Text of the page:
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Man to serve one year for accident that killed daughter

April 29, 1999|By MARLO BARNHART

Tony Paul Gonder was sentenced to serve one year in jail Thursday for causing the death of his 5-year-old daughter in a car crash on the Sharpsburg Pike last July while he was legally drunk.

Washington County Circuit Judge Frederick Wright originally imposed the maximum five-year prison term for homicide by motor vehicle while intoxicated.

He suspended four of those years after hearing from Gonder's wife, Judy Garrett Gonder, and the mother of Toni Marie Gonder, who died in the crash.

"We have suffered a great loss," she said, haltingly. "Our family needs to rebuild and heal."

Judy Garrett Gonder said her husband suffers every day.

A welder and the main support of his wife and her three children from a previous marriage, Gonder will serve his year at the Washington County Detention Center. Work release was authorized.

After his release from jail, Gonder will be on probation for five years. Wright ordered periodic testing to make sure he remains abstinent.

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Except for answering Wright's questions about his trial rights, Gonder was silent throughout the proceedings.

He bowed his head as he listened to Assistant Washington County State's Attorney Susan Lochbaum recount the events of July 27, 1998. Gonder's 1988 Chevrolet Spectrum struck an embankment, a concrete culvert, a fence and a telephone pole on the Sharpsburg Pike at 5:54 a.m.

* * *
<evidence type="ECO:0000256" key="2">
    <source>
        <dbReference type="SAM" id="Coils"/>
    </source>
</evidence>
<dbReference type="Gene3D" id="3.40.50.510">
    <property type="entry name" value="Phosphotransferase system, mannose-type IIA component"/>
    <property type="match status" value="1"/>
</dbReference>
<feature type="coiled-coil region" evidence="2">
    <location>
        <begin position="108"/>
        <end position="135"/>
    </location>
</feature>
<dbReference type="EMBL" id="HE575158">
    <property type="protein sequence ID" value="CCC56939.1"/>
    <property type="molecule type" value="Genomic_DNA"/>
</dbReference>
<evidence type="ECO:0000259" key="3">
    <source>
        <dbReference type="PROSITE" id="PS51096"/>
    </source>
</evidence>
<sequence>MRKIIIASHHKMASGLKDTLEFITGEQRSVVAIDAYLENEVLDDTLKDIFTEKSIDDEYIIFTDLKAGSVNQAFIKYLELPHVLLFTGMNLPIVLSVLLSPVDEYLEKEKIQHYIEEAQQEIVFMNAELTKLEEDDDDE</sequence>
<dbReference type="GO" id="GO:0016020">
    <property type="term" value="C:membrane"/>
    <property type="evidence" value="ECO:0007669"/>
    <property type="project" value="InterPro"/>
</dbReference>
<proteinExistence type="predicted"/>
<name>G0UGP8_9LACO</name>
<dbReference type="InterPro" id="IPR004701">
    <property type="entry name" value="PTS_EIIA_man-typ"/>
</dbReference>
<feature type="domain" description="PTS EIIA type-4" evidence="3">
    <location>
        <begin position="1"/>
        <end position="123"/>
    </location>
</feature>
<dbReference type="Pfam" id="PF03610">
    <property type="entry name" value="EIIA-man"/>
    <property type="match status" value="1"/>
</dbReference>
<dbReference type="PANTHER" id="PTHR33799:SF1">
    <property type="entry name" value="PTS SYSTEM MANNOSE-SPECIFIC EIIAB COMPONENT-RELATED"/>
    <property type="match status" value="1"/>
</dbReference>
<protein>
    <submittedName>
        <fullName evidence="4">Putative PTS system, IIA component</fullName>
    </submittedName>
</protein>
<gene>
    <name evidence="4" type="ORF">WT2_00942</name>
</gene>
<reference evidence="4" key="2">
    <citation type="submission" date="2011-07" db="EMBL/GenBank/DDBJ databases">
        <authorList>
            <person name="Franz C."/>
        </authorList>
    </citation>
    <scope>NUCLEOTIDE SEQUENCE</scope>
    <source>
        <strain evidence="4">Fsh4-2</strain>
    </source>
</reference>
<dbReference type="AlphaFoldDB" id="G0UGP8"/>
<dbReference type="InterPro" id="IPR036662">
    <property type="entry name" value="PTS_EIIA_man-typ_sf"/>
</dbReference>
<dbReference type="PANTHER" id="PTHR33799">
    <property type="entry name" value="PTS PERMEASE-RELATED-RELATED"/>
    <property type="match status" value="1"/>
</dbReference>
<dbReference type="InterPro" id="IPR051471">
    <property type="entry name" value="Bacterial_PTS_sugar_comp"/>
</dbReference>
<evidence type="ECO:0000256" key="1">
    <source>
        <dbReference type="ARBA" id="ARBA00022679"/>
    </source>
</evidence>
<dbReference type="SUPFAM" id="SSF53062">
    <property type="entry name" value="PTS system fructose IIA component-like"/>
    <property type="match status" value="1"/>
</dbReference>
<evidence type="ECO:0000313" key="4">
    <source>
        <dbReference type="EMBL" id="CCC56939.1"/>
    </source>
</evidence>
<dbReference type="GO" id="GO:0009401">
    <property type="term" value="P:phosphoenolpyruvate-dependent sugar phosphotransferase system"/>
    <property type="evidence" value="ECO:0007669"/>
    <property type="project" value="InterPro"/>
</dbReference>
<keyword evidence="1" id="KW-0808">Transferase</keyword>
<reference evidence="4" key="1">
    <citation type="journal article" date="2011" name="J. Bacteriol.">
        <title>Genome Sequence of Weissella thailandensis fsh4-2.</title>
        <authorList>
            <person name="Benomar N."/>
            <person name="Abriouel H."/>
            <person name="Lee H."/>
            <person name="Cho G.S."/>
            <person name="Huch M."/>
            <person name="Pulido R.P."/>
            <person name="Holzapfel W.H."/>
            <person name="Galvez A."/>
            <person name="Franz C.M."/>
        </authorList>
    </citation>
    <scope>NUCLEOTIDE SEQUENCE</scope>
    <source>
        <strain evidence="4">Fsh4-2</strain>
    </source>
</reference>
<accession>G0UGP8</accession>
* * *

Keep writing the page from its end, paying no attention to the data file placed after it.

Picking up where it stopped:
"A witness heard the crash and saw Gonder carrying his injured daughter," Lochbaum said.

Maryland State Police noticed that Gonder had a strong odor of alcohol on his breath.

"He told police he had been drinking heavily earlier and that he hadn't slept," Lochbaum said.

She said police wrote in their reports that Gonder kept saying, "what have I done?"

Gonder, 29, was charged with driving while intoxicated and homicide by motor vehicle while intoxicated after his blood alcohol level was found to be .14.

The measure for intoxication in Maryland is .10.

The impact with the pole tore away the passenger side of the vehicle where the child was seated, Lochbaum said. Pieces of the pole entered the passenger side.

Gonder and his daughter were heading to the store to buy fishing bait. They planned to go fishing later that morning near their Sharpsburg home.

"Tony has been devastated by the loss of his only child at his own hands," said defense attorney Greg Bannon. "This is one DWI offender who will think about his victim every day of his life."

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